Now I’ve always wanted to cook these, mainly because it gave me an excuse to buy another couple of tins. Anything that allows me to add to my cake tin addiction can never be a bad thing right?! You don’t have to use the moulds, as you’ll see towards the end of the recipe, however the are so beautiful why wouldn’t you want to?
This is another Martha Collinson inspired bake from her Twist book. I’ve got a couple more recipes to try of hers, but this one makes 12 light and fluffy madeleines, though I doubled up the mixture to make 24 as 12 seemed quite a small number for Sarah to take into work with her.
- 100g caster sugar
- 2 eggs
- 100g plain flour
- 1/2 tsp baking powder
- 1 tsp vanilla bean paste
- 100g melted butter, plus extra for greasing the moulds
Put the sugar and eggs into a stand mixer, for this recipe I used a new whisk that is from Kenwood. The standing whisk wasn’t particularly expensive, but the thing that sets it apart for me is the durability of the whisks themselves and ability to break stuff down. Whisk at high speed for about 6-7 minutes, until you can lift the whisk out of the bowl and it leaves a trail that takes 2-3 seconds to disappear.
Combine the flour and baking powder in a small bowl, then sift over the egg mixture. Sifting is important so it gets rid of any lumps and makes sure it is evenly distributed. Once you’ve added the dry ingredients, you need to fold them in gently to ensure you keep the mixture light and fluffy, but also making sure the flour and baking powder mix are well incorporated (I always use a spatula to do this).
The next step is to melt the butter slowly in a small pan and once done add in the vanilla. You then want to add in the mixture a little bit at a time into the batter and stir gently to combine.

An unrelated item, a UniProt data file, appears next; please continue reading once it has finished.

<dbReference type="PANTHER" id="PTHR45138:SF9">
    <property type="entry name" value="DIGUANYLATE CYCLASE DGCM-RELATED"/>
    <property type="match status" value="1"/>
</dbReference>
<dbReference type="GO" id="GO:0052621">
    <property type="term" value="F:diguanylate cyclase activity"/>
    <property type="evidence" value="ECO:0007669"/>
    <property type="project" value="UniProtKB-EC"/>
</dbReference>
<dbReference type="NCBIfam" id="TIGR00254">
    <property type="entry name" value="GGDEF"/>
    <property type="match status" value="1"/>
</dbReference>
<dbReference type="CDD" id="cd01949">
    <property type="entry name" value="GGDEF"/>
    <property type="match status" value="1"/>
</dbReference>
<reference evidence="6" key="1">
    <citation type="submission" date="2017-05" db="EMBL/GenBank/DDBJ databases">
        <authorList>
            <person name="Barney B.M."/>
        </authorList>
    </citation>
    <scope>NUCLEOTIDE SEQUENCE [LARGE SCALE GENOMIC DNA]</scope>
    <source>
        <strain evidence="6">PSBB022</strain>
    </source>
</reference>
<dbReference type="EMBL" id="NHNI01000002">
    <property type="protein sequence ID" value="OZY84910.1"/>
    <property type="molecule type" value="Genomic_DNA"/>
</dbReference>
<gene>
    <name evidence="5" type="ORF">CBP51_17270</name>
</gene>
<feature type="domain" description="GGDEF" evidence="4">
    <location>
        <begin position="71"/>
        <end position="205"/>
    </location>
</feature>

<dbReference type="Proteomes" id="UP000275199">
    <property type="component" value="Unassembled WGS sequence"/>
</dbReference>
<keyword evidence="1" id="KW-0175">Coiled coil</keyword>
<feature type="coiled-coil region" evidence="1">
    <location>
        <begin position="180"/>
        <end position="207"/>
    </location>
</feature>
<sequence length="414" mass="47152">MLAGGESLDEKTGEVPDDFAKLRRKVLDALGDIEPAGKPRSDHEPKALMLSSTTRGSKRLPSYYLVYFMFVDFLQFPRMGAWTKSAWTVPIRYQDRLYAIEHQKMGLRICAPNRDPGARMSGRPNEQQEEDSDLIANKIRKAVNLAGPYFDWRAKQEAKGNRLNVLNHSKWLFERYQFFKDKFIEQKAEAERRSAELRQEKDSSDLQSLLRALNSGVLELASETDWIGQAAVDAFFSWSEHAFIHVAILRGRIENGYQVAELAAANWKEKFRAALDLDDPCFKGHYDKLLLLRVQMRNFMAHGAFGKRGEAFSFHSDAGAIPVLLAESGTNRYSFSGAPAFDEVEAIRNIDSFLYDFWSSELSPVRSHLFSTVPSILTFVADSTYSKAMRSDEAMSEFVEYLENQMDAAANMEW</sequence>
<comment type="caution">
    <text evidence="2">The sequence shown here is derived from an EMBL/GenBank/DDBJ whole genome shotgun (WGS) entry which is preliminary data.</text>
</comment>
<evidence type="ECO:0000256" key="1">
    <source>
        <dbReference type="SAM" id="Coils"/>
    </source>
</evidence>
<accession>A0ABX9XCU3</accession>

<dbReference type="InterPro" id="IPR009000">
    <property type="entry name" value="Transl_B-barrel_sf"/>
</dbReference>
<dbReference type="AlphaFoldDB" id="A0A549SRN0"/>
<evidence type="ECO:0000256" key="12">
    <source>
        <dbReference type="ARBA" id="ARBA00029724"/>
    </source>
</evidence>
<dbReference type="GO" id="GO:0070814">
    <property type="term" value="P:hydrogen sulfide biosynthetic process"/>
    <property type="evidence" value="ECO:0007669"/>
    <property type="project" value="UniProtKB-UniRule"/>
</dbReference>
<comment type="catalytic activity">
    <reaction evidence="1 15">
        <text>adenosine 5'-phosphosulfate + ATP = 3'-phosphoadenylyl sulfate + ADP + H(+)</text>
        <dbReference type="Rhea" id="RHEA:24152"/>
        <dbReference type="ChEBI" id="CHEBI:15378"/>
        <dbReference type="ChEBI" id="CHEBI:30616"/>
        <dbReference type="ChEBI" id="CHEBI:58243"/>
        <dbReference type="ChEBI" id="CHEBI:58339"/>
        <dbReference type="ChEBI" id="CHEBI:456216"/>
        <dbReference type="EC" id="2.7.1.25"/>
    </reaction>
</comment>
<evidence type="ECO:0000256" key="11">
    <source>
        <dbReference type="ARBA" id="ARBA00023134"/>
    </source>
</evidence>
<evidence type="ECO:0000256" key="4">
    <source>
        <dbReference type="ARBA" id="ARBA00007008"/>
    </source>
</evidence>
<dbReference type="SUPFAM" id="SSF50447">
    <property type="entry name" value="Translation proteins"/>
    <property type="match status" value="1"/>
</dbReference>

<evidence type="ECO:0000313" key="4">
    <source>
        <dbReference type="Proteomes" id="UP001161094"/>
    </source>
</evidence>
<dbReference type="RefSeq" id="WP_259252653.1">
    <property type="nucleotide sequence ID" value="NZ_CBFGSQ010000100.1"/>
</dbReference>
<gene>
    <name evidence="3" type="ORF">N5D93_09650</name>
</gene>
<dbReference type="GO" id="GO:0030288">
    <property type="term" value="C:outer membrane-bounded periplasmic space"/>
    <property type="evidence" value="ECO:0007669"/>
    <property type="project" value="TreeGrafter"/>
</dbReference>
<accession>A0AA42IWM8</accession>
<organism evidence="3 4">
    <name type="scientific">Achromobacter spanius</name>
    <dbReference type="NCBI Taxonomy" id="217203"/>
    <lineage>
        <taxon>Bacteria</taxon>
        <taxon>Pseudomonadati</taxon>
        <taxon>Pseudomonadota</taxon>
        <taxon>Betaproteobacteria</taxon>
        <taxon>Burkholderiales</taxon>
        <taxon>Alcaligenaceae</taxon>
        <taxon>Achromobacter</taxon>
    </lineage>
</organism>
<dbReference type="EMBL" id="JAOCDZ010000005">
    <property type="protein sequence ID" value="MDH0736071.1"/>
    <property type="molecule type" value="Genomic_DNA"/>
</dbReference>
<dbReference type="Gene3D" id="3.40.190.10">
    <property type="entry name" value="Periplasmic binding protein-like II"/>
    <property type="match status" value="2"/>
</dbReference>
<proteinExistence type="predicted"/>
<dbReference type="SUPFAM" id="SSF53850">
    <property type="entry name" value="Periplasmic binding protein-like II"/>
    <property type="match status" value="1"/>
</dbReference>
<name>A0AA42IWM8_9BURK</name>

Once finished you’ll have a very runny mixture, which you should put in the fridge to chill for about 30 minutes.
While you’re waiting, you can grease up the madeleine tin with some butter. Make sure you get into every nook and cranny of the tin, otherwise you might get some that stick. I personally use a bit of well buttered kitchen roll and spread liberally!
Martha calls for the tin to be put in the freezer, which I totally missed the first time. I’m not sure it changed anything the second time, but it didn’t hurt either, so totally your call.
Pre-heat the oven to 200C / 180C fan and once the 30 minutes has passed you’re then ready to fill each of your moulds. To make it a less messy affair, I don’t tend to use teaspoons these days, my preference is to take the batter and spoon into a piping bag. You then want to put in about a teaspoon into each mould being careful not to overfill them as they rise when they get into the oven. If you run out of moulds (like I did) don’t worry, just pop the remaining mixture into other tins – I chose cupcake moulds to do something different later.
Once the madeleines are ready, you want to leave them to cool completely before you then decide on toppings. There are plenty of toppings you can choose, the classic recipe calls for a thin icing glaze, which combines 125g of icing sugar with 2tbsps of milk and a teaspoon of vanilla bean paste. However, I went for melted milk chocolate covered in hundreds and thousands!
For the mixture that I had left over and dropped into cupcake moulds I went with dipping them in chocolate and sprinkling them with broken up freeze dried strawberries. I think they look amazing personally, but I’m bias!
Whatever you end up trying, would love to hear how you get on.